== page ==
Calculation of dynamic bearing loads
The loads acting on a bearing can be calculated according to the laws of mechanics if the external forces (e.g. forces from power transmission, work forces or inertia forces) are known or can be calculated. When calculating the load components for a single bearing, the shaft is considered as a beam resting on rigid, moment-free supports for the sake of simplification. Elastic deformations in the bearing, the housing or the machine frame are not considered, nor are the moments produced in the bearing as a result of shaft deflection.
These simplifications are necessary if a bearing arrangement is to be calculated using readily available aids such as a pocket calculator. The standardized methods for calculating basic load ratings and equivalent bearing loads are based on similar assumptions.
It is possible to calculate bearing loads based on the theory of elasticity without making the above assumptions but this requires the use of complex computer programs. In these programs, the bearings, shaft and housing are considered as resilient components of a system.
External forces that arise, for example, from the inherent weight of the shaft and the components that it carries, or from the weight of a vehicle, and the other inertia forces are either known or can be calculated. However, when determining the work forces (rolling forces, cutting forces in machine tools etc.), shock forces and additional dynamic forces, e.g. as a result of unbalance, it is often necessary to rely on estimates based on experience with similar machines or bearing arrangements.
Gear trainsWith gear trains, the theoretical tooth forces can be calculated from the power transmitted and the design characteristics of the gear teeth. However, there are additional dynamic forces, produced either in the gear itself or by the input drive or power take-off. Additional dynamic forces in gears result from form errors of the teeth and from unbalanced rotating components. Because of the requirements for quiet running, gears are made to high standards of accuracy and these forces are generally so small that they can be neglected when making bearing calculations.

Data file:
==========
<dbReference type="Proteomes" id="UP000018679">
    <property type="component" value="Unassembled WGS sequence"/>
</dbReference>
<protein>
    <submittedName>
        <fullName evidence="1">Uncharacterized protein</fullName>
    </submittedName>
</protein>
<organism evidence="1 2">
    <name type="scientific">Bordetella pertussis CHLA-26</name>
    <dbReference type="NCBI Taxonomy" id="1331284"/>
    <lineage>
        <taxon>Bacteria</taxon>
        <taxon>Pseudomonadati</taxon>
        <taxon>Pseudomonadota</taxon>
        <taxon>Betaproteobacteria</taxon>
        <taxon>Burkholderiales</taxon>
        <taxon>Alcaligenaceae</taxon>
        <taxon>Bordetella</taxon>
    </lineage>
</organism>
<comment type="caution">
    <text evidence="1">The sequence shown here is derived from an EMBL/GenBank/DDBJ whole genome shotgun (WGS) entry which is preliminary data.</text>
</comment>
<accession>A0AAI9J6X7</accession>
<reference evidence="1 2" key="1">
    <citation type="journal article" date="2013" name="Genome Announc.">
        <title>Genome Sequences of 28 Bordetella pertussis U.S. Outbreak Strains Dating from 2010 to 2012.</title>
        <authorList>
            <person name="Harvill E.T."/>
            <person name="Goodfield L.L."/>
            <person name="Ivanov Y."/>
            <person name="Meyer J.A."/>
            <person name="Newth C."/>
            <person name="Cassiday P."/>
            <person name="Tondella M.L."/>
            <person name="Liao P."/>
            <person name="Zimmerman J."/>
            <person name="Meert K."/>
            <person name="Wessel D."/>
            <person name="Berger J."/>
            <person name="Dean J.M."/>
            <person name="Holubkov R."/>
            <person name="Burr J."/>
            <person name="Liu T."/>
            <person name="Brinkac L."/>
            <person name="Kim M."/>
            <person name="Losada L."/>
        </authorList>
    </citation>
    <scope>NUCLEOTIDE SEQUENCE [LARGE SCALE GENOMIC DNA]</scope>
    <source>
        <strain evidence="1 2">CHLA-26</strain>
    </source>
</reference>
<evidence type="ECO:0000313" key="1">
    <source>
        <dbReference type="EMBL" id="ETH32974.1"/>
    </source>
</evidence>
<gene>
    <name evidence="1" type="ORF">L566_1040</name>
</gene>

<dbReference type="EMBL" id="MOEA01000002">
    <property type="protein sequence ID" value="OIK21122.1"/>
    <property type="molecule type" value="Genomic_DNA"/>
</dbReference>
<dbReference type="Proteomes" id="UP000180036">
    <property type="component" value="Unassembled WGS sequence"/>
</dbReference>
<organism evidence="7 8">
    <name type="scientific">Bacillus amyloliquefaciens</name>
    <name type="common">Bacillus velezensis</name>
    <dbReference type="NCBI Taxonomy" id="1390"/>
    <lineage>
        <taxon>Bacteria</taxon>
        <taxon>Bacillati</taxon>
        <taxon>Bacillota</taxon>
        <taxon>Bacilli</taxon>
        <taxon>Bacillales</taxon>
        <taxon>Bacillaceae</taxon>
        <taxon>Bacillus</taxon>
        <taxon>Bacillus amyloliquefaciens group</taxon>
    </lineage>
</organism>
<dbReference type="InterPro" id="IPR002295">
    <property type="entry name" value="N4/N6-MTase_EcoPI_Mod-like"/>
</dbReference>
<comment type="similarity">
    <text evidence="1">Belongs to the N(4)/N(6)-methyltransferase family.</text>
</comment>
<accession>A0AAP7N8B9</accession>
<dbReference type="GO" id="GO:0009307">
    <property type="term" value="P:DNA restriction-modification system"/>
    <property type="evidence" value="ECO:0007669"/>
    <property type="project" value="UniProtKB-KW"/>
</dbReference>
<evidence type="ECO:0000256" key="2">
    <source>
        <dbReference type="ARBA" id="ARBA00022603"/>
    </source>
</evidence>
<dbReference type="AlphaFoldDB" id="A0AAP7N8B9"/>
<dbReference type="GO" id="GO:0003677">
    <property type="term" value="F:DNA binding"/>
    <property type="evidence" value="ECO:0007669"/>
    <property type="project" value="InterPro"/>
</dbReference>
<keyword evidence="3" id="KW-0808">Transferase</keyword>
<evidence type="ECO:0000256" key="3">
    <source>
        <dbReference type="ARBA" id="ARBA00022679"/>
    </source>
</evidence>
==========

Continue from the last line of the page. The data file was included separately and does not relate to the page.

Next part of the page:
Additional forces arising from the type and mode of operation of the machines coupled to the gear can only be determined when the operating conditions are known. Their influence on the rating lives of the bearings is considered using an "operation" factor that takes shock loads and the efficiency of the gear into account. Values of this factor for different operating conditions can usually be found in information published by the gear manufacturer.
Belt drivesFor belt drives it is necessary to take the effective belt pull (circumferential force) into account, which is dependent on the transmitted torque, when calculating bearing loads. The belt pull must be multiplied by a factor, which is dependent on the type of belt, its preload, belt tension and any additional dynamic forces. Belt manufacturers usually publish values. However, should information not be available, the following values can be used for
|toothed belts||1,1 to 1,3|
|V-belts||1,2 to 2,5|
|plain belts||1,5 to 4,5|
The larger values apply when the distance between shafts is short, for heavy or shock-type duty, or where belt tension is high.